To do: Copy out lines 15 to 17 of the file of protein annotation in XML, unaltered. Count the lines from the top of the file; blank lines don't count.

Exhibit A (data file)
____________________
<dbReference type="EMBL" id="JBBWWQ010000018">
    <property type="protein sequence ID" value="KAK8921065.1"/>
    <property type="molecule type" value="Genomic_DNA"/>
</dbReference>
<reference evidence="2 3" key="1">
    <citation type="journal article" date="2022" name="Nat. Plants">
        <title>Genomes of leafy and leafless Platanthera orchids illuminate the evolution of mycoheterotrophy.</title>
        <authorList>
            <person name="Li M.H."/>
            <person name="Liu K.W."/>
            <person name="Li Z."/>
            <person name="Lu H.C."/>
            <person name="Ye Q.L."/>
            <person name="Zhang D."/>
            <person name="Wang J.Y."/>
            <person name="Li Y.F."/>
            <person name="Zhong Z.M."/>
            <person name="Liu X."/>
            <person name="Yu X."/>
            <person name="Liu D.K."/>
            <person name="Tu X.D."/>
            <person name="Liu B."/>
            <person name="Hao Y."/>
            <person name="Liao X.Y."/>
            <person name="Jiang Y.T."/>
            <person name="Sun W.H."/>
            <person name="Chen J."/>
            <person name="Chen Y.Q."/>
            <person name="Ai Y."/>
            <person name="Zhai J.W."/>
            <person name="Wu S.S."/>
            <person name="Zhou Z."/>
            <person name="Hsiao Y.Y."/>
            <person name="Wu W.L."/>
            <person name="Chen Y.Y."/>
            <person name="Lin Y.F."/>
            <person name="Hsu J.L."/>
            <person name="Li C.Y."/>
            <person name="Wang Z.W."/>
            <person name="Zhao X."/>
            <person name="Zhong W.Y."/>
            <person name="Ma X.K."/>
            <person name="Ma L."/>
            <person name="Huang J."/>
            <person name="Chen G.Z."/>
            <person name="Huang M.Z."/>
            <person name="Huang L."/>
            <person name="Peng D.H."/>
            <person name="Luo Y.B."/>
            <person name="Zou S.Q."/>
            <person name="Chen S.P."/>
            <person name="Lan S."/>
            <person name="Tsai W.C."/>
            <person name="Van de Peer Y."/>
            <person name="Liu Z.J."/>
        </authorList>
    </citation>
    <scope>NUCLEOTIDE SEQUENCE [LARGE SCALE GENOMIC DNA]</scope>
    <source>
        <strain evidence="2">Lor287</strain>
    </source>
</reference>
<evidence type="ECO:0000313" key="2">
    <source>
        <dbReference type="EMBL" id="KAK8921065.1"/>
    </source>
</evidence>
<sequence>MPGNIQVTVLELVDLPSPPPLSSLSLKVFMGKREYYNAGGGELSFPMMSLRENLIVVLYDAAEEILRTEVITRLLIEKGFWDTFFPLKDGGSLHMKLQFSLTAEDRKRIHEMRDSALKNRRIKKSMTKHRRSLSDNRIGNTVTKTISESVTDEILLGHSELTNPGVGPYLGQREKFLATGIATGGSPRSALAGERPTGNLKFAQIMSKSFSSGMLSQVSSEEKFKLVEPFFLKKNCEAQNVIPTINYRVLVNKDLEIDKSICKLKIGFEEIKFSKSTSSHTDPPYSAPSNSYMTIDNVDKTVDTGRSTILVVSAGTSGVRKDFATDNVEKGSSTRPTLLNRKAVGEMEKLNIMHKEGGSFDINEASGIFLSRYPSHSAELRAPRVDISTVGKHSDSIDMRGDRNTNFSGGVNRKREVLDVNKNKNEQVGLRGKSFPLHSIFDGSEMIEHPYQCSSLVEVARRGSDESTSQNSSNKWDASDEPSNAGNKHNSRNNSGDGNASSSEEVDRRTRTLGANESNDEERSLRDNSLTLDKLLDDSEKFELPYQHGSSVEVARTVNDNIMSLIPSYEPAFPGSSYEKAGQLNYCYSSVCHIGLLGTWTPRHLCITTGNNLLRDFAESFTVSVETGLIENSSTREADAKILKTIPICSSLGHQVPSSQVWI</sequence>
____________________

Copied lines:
            <person name="Wang J.Y."/>
            <person name="Li Y.F."/>
            <person name="Zhong Z.M."/>